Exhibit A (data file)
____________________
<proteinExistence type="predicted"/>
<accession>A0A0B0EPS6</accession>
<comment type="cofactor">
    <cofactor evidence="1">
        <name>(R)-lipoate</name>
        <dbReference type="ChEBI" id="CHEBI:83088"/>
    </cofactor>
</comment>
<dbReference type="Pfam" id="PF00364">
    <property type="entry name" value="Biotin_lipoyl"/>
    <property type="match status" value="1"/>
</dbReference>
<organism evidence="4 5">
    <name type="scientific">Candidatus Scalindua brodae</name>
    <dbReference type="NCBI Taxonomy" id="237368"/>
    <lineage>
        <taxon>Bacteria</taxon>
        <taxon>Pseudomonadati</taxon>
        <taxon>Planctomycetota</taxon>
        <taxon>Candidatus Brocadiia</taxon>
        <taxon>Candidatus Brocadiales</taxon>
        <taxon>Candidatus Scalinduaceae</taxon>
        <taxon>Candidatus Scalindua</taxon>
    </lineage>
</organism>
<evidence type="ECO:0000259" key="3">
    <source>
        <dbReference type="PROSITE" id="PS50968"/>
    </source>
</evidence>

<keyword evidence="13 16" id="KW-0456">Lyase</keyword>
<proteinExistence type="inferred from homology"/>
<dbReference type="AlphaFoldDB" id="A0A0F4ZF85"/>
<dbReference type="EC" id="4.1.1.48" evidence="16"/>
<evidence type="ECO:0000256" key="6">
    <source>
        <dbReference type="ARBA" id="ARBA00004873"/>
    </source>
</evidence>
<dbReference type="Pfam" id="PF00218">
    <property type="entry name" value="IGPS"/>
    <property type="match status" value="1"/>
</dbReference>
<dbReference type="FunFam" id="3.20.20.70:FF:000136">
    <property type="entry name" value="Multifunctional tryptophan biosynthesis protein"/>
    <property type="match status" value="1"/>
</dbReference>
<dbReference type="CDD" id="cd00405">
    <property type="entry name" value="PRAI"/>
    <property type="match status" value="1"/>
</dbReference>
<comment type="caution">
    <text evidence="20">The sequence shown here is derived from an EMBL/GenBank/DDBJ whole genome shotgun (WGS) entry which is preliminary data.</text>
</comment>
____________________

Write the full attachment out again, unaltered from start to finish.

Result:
<proteinExistence type="predicted"/>
<accession>A0A0B0EPS6</accession>
<comment type="cofactor">
    <cofactor evidence="1">
        <name>(R)-lipoate</name>
        <dbReference type="ChEBI" id="CHEBI:83088"/>
    </cofactor>
</comment>
<dbReference type="Pfam" id="PF00364">
    <property type="entry name" value="Biotin_lipoyl"/>
    <property type="match status" value="1"/>
</dbReference>
<organism evidence="4 5">
    <name type="scientific">Candidatus Scalindua brodae</name>
    <dbReference type="NCBI Taxonomy" id="237368"/>
    <lineage>
        <taxon>Bacteria</taxon>
        <taxon>Pseudomonadati</taxon>
        <taxon>Planctomycetota</taxon>
        <taxon>Candidatus Brocadiia</taxon>
        <taxon>Candidatus Brocadiales</taxon>
        <taxon>Candidatus Scalinduaceae</taxon>
        <taxon>Candidatus Scalindua</taxon>
    </lineage>
</organism>
<evidence type="ECO:0000259" key="3">
    <source>
        <dbReference type="PROSITE" id="PS50968"/>
    </source>
</evidence>

<keyword evidence="13 16" id="KW-0456">Lyase</keyword>
<proteinExistence type="inferred from homology"/>
<dbReference type="AlphaFoldDB" id="A0A0F4ZF85"/>
<dbReference type="EC" id="4.1.1.48" evidence="16"/>
<evidence type="ECO:0000256" key="6">
    <source>
        <dbReference type="ARBA" id="ARBA00004873"/>
    </source>
</evidence>
<dbReference type="Pfam" id="PF00218">
    <property type="entry name" value="IGPS"/>
    <property type="match status" value="1"/>
</dbReference>
<dbReference type="FunFam" id="3.20.20.70:FF:000136">
    <property type="entry name" value="Multifunctional tryptophan biosynthesis protein"/>
    <property type="match status" value="1"/>
</dbReference>
<dbReference type="CDD" id="cd00405">
    <property type="entry name" value="PRAI"/>
    <property type="match status" value="1"/>
</dbReference>
<comment type="caution">
    <text evidence="20">The sequence shown here is derived from an EMBL/GenBank/DDBJ whole genome shotgun (WGS) entry which is preliminary data.</text>
</comment>